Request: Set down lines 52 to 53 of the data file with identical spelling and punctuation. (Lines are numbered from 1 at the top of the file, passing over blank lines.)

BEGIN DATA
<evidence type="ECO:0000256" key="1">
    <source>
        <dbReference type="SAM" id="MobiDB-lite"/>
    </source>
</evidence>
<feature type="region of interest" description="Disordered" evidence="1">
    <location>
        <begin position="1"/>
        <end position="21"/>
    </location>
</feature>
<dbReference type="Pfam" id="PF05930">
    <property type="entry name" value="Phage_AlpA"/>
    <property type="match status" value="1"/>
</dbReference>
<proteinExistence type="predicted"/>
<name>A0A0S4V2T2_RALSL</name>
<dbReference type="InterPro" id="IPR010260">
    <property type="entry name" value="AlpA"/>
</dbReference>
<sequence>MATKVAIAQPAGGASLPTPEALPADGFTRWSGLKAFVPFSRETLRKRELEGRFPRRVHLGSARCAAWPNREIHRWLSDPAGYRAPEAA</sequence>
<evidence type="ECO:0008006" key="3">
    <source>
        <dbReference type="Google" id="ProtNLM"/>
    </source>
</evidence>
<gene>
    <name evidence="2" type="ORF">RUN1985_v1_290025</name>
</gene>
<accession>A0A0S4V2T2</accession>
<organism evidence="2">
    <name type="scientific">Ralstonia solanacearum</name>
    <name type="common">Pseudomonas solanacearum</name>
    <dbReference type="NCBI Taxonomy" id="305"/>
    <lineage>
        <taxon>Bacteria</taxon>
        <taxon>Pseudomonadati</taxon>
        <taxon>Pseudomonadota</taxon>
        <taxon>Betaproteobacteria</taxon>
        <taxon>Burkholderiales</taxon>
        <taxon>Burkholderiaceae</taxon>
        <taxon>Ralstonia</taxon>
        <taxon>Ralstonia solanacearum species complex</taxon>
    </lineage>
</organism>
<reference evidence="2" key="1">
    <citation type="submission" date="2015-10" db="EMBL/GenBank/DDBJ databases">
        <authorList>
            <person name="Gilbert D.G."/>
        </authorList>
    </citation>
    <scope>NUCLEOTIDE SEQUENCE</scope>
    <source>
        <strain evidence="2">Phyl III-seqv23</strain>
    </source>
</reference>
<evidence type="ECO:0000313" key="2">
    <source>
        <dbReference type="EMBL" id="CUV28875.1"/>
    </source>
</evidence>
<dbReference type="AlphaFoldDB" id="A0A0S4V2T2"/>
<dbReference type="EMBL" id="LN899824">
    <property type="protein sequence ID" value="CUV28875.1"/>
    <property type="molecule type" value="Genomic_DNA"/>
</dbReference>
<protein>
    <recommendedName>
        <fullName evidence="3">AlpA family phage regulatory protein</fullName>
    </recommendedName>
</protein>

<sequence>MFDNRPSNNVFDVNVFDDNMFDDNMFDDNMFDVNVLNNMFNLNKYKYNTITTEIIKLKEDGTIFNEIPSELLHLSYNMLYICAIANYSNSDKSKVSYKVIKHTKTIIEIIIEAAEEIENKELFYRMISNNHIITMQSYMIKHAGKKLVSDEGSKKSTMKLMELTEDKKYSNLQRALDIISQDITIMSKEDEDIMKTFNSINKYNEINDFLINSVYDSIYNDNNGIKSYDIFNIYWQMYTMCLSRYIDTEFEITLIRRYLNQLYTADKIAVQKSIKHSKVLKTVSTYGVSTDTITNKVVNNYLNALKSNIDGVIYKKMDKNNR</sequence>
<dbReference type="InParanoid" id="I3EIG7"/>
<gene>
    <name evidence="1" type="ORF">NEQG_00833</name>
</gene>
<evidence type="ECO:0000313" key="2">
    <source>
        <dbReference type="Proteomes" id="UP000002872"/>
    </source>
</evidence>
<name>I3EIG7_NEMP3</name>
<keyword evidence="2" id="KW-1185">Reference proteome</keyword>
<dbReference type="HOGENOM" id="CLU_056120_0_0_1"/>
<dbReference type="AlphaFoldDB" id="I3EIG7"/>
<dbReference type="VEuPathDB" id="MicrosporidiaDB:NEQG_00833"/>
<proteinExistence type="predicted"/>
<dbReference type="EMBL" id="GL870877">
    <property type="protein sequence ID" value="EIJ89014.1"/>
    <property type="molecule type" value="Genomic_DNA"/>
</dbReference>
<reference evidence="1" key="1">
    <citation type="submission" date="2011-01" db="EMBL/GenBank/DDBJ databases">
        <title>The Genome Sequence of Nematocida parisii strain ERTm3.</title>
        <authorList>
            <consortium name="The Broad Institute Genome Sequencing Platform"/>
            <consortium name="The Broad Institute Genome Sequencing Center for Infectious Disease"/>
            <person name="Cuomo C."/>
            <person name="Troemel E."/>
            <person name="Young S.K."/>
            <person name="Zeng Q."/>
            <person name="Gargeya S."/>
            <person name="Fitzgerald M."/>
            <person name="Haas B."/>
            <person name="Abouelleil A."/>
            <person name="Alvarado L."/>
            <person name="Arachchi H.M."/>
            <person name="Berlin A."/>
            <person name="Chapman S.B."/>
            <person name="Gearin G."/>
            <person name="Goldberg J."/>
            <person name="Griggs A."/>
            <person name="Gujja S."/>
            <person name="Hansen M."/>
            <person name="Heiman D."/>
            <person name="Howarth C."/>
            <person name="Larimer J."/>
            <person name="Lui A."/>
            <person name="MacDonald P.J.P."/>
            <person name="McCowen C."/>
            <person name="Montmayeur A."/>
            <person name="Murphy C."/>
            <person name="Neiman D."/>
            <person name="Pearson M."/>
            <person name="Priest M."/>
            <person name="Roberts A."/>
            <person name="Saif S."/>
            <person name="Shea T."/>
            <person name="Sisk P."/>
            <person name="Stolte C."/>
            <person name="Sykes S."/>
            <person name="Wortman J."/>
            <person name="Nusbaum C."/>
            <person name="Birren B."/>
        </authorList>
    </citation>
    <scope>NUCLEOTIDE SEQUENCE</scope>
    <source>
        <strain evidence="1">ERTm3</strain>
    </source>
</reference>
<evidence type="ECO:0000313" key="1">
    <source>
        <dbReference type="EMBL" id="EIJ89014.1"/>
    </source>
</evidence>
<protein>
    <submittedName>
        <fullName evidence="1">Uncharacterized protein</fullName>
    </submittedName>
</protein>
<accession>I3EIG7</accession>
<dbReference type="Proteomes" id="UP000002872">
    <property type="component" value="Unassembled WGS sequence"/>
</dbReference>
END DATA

    <scope>NUCLEOTIDE SEQUENCE</scope>
    <source>